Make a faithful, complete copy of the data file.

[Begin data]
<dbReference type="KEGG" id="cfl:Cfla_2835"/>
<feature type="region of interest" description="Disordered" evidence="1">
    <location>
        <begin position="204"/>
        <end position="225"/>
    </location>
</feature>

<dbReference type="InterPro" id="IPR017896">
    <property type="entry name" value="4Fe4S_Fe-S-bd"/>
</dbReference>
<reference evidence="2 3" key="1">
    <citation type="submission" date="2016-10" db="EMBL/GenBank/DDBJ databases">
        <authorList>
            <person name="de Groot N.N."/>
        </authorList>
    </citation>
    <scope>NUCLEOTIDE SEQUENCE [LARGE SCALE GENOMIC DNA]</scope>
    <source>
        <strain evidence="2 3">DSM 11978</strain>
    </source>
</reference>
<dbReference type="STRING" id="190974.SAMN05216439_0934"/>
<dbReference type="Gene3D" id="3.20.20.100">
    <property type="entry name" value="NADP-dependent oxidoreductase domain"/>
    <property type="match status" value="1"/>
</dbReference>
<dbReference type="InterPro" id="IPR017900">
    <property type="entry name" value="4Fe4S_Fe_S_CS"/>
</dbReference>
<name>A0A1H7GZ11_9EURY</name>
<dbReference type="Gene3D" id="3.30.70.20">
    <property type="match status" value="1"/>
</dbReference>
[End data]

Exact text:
<dbReference type="KEGG" id="cfl:Cfla_2835"/>
<feature type="region of interest" description="Disordered" evidence="1">
    <location>
        <begin position="204"/>
        <end position="225"/>
    </location>
</feature>

<dbReference type="InterPro" id="IPR017896">
    <property type="entry name" value="4Fe4S_Fe-S-bd"/>
</dbReference>
<reference evidence="2 3" key="1">
    <citation type="submission" date="2016-10" db="EMBL/GenBank/DDBJ databases">
        <authorList>
            <person name="de Groot N.N."/>
        </authorList>
    </citation>
    <scope>NUCLEOTIDE SEQUENCE [LARGE SCALE GENOMIC DNA]</scope>
    <source>
        <strain evidence="2 3">DSM 11978</strain>
    </source>
</reference>
<dbReference type="STRING" id="190974.SAMN05216439_0934"/>
<dbReference type="Gene3D" id="3.20.20.100">
    <property type="entry name" value="NADP-dependent oxidoreductase domain"/>
    <property type="match status" value="1"/>
</dbReference>
<dbReference type="InterPro" id="IPR017900">
    <property type="entry name" value="4Fe4S_Fe_S_CS"/>
</dbReference>
<name>A0A1H7GZ11_9EURY</name>
<dbReference type="Gene3D" id="3.30.70.20">
    <property type="match status" value="1"/>
</dbReference>